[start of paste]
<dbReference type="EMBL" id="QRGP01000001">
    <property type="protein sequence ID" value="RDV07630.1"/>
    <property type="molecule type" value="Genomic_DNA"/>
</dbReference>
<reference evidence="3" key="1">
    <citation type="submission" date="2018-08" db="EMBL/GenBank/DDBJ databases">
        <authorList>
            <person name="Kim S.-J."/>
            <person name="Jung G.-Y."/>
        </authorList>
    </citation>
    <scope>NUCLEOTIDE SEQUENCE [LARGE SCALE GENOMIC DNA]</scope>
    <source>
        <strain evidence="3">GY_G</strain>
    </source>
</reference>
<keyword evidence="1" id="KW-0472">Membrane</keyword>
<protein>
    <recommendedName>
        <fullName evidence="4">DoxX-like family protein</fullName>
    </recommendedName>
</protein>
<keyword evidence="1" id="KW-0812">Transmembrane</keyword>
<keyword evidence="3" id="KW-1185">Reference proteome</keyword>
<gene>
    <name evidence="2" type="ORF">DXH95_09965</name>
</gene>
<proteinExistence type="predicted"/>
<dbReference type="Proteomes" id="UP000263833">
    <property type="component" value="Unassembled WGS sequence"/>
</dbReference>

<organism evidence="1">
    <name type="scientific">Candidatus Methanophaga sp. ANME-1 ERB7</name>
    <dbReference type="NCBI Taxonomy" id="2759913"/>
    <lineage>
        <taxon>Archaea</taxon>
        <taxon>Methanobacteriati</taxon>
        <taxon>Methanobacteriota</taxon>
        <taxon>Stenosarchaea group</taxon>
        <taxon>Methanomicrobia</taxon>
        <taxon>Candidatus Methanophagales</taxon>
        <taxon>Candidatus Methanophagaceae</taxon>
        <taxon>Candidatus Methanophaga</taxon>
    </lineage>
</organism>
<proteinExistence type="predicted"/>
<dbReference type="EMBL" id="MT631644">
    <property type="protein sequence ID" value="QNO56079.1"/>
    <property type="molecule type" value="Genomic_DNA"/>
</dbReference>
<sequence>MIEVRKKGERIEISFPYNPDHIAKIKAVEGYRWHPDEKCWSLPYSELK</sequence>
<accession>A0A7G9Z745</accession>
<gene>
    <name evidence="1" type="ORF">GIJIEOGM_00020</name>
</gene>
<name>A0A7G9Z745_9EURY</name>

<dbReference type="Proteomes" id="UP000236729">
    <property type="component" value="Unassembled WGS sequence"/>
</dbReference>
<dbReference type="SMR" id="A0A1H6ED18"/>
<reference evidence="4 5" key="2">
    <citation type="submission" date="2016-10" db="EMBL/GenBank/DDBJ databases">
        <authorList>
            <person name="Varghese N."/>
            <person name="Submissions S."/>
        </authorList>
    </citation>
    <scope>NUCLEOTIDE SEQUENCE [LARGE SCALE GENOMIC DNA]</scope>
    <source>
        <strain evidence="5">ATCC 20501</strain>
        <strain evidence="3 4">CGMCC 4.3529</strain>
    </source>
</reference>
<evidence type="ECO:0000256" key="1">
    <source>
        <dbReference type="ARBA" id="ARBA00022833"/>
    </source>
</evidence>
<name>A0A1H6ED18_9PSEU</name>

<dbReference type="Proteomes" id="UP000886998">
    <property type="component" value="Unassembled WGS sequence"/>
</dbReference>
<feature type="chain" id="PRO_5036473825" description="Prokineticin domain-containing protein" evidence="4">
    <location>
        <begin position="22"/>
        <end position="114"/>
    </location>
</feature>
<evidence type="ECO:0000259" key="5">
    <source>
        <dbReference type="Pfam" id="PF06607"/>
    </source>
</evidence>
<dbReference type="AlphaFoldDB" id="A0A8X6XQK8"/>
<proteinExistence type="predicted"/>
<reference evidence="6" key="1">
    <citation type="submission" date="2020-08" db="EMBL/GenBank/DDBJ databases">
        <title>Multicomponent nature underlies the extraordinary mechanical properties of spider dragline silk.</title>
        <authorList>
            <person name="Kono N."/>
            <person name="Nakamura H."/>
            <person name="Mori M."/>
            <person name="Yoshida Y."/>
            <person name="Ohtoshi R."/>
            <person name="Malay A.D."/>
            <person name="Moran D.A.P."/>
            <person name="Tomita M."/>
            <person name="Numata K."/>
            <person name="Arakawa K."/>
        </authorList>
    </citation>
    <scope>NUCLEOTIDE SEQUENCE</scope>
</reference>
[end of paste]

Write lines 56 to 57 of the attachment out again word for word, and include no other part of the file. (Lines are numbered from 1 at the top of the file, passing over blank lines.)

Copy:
<name>A0A7G9Z745_9EURY</name>

<dbReference type="Proteomes" id="UP000236729">